2. Education

Katie Barnes studied at Stevenson College in Edinburgh. It is one of the largest further education colleges in Scotland. It was founded in 1970, and is named after famous Scottish engineer, Robert Stevenson. The college has five faculties offering a wide range of subjects:

College Students

Access & Continuing Education
Business, Administration & Languages
Creative Arts
Early Education, Health & Social Care
Science, Sport & Engineering

The college welcomes approximately 17000 students each year, of which approximately 1000 are from overseas.

Scotland’s 46 Further Education colleges provide much of the country’s vocational education and training (work-based learning), school-level qualifications such as Higher Grade exams as well as a wide range of higher education courses.

A step ahead

Find out more about the place where Katie studied.

This is Stevenson College Webpage. Find a course you are interested in and tell your course mates about it in the forum.


Education in Scotland has a long and distinguished history. By the end of the 15th century, for example, Scotland already had three universities (St Andrew’s, Glasgow and Aberdeen.) Schools run by the Church already existed in the Middle Ages but by the 16th century the burghs (towns) were also founding schools. In 1560 the Protestant reformer, John Knox, called for the setting up of elementary schools in every parish. In 1696 the Scottish Parliament passed what is believed to be the world’s first national education act, which provided for a school in every parish, a fixed salary for the teacher and financial arrangements to cover the cost.

Scotland Street School, Glasgow
Image in Flickr by Alex Liivet under CC 

Over the years many schools were established in Scotland, some by the churches and others by the larger towns, by societies and by individuals, with the result that in large areas of the country by the mid-19th century a very large proportion of the population was literate.

In 1872 a Board of Education for Scotland was created. It established the responsibility of parents to see that all children between the ages of 5 and 13 received education and provided for the funding of education from the local property tax. Education was taken out of the hands of the churches and made it the responsibility of local elected bodies, the School Boards. It allowed the right to opt out of religious education. All head teachers should hold a certificate of competency to teach and that all teachers should be trained. Free primary education was introduced in 1890. The age for compulsory education was extended to 14 in 1901.

The Scotch (later Scottish) Education Department, created in 1885, was at first located in London and did not move to Edinburgh until 1922. Its formation, however, took Scottish education along quite a different path of development from the educational system of England and Wales. The most striking developments in the period up to 1945 were the establishment of a single external examination system for Scotland in 1888 and the creation of 36 local education authorities in 1918 to replace the complex system of almost 1,000 School Boards. From 1936 Scottish primary education covers the seven years from age 5 to age 12 and it is clearly separated from secondary.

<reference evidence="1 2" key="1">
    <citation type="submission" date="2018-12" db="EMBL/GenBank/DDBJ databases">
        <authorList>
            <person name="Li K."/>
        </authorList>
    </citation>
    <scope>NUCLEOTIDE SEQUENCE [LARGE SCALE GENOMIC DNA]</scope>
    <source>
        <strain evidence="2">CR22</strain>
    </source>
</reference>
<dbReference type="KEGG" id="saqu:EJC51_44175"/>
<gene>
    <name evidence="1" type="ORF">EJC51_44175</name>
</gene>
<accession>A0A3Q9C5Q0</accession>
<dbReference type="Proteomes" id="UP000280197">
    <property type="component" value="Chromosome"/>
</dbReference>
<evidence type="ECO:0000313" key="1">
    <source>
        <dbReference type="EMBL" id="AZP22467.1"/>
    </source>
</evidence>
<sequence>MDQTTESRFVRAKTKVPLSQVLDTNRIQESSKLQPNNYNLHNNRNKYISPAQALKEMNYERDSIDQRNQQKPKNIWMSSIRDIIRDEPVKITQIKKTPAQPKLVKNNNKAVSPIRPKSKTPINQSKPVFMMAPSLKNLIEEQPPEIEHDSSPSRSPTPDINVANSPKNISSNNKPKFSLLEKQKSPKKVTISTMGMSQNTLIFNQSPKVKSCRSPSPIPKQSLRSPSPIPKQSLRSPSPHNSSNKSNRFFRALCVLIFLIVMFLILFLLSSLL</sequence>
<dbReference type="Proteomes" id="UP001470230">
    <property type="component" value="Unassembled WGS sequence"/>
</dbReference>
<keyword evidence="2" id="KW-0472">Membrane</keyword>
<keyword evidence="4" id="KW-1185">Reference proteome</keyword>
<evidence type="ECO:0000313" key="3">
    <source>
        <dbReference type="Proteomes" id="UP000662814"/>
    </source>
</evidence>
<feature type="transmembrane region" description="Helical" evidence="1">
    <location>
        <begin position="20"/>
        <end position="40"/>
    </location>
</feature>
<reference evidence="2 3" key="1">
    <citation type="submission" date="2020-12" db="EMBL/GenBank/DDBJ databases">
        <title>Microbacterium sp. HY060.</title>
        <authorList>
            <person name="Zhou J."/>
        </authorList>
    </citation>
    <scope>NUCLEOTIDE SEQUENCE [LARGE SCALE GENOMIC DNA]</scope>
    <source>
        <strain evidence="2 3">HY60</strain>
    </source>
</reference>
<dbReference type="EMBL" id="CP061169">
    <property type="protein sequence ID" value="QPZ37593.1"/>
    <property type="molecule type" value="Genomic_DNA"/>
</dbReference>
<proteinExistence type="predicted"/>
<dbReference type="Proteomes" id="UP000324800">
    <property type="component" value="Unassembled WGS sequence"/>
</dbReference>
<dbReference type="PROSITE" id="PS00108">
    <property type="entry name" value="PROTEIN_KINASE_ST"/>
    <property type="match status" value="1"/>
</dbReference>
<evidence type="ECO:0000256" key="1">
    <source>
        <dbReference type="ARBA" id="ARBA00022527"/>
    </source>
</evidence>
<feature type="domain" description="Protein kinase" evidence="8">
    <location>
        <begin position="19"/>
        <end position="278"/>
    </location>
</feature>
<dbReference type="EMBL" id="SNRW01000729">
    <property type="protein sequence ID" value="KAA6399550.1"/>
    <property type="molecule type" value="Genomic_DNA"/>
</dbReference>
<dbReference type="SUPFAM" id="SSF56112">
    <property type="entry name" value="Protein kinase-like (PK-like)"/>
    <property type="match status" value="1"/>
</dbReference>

The period immediately after the Second World War saw the publication of major reports reviewing primary and secondary education and the eventual implementation of their recommendations laid the foundation of the present system. A major aim was to provide educational opportunity for all pupils proposing teaching methods suitable for mixed-ability classes, enabling children to proceed at different rates in the same class. The removal of selection for secondary education at age 12 also played an important part in breaking down a system in which pupils in larger schools had been streamed by ability. In secondary education the aim of equal educational opportunity was met through the change from selective to comprehensive schools.

Many of these developments were not put in place until the 1960s. Changes in the public examination system made it more accessible to a larger number and led to consequent changes in the curriculum. There was also a rapid expansion of vocational further education provision, not only through evening classes but, more importantly, through full-time and day-release courses, taught in almost 50 new further education colleges.
In secondary education changes continued throughout the 1970s and 1980s, including the implementation of the current examination system at age 16, which has the aim of providing for the whole school population at school leaving age.

During the 1980s the Government introduced measures to involve parents more in the education of their children, leading to the formation of School Boards and the publication of a Parents’ Charter.

Changes and developments to make education more widely available and more effective continued in the 1990s in higher education and further education, as well as in the other sectors. During this period there was an increase in the number of universities.

Nowadays, the ongoing debates in Scottish education include curriculum reform, reduction of class sizes and assessment.



Pregunta Verdadero-Falso

Now answer the following questions.
The education system in Scotland is similar to the English one.

Verdadero Falso

In 1696 Scotland was under English rule.

Verdadero Falso

The age for compulsory education is 14.

Verdadero Falso

Parents take part in School Boards.

Verdadero Falso

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